I was delighted when George Tregson Roberts accepted to write a piece for Litro’s Shakespeare theme about how Sierra Leonean dramatist Thomas Decker translated Julius Caesar into Krio. I’d enjoyed an article by George Tregson Roberts in Wasafiri, in which he looked at Graham Greene’s relationship with Freetown, where The Heart of the Matter is set.
The piece that Roberts wrote for us, A Tropical Bard and The Bard of Avon: Shakespeare in the Hands of Thomas Decker, A Sierra Leonean Dramatist, is just as enlightening. It looks in particular at how Decker wanted to ensure that Sierra Leoneans stopped seeing Krio as an inferior language and understood that it could be used to express complex ideas.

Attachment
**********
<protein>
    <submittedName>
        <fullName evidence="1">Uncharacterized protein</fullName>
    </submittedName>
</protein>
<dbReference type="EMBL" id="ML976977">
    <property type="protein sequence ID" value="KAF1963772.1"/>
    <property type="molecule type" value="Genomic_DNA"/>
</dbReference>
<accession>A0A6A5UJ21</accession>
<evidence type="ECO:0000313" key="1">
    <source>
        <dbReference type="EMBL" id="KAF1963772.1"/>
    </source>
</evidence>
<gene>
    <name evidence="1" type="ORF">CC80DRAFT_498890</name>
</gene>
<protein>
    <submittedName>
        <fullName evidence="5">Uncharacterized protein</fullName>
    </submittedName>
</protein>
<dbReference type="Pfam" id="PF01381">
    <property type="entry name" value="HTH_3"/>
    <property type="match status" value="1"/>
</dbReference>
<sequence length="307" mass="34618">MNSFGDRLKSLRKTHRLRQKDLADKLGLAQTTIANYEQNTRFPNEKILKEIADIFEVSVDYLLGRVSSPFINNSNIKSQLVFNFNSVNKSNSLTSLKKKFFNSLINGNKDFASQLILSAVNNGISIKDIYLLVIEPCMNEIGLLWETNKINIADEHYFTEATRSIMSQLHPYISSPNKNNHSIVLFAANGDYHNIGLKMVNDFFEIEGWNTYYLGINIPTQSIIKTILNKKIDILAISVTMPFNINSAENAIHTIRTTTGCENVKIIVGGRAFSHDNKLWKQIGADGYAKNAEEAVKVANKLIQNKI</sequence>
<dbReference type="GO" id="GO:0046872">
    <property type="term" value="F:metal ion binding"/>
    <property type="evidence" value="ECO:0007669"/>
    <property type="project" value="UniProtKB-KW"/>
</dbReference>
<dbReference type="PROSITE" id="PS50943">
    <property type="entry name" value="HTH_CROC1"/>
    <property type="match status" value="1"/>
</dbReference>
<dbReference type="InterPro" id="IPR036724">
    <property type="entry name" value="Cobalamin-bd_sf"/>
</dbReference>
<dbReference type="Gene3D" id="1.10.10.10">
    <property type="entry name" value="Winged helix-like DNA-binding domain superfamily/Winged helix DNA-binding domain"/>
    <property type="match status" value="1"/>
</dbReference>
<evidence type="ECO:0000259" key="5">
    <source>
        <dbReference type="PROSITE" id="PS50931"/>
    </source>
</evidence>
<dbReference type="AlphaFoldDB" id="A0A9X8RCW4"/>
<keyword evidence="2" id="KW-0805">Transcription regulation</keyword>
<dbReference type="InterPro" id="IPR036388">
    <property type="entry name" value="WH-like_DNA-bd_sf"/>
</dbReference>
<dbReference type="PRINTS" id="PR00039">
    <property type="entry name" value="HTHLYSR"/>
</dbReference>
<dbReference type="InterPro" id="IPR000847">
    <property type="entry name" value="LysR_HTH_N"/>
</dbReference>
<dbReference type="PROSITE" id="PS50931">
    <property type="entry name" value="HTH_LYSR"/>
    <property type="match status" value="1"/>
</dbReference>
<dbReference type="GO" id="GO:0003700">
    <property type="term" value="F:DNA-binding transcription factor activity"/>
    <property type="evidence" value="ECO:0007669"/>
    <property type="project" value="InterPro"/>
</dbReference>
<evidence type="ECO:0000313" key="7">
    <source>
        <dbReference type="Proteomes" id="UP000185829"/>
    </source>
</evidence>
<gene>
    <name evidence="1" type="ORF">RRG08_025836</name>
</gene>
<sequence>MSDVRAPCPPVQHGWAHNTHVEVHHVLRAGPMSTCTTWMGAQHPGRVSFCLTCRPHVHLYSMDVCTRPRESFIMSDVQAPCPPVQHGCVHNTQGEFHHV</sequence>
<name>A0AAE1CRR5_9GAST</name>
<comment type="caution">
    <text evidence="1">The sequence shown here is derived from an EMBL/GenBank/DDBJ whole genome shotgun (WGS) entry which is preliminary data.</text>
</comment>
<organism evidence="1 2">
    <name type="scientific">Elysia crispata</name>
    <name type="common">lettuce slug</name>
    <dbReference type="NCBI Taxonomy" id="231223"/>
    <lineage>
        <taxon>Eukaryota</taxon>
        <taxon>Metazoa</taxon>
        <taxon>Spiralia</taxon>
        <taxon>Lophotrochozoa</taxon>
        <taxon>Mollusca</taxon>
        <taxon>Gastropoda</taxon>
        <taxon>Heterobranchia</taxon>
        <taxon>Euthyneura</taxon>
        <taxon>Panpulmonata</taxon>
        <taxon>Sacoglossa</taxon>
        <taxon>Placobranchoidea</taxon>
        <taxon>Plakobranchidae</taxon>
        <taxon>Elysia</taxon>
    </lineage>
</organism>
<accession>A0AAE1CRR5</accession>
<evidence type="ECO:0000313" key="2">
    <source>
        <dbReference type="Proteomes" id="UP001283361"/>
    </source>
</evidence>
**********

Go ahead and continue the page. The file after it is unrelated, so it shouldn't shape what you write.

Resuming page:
“Stoop then, and wash. How many ages hence this our lofty scene be acted o’er.
In States unborn and accents yet unknown!” [Julius Caesar, Act 3 Scene I].
Shakespeare, in all his creative genius could not possibly have imagined that those words he wrote for Cassius would prove so prophetic. For, eighteen or twenty generations later, the words were being recited on a stage in an accent that Shakespeare could not have dreamt of, and in a setting that, ironically, was commemorating the closing chapters of an Empire that had given him voice. Another irony was that the language of the Sierra Leonean writer, Thomas Decker, in which Julius Caesar was being re-staged may well have had as long a history as that of the playwright‘s himself.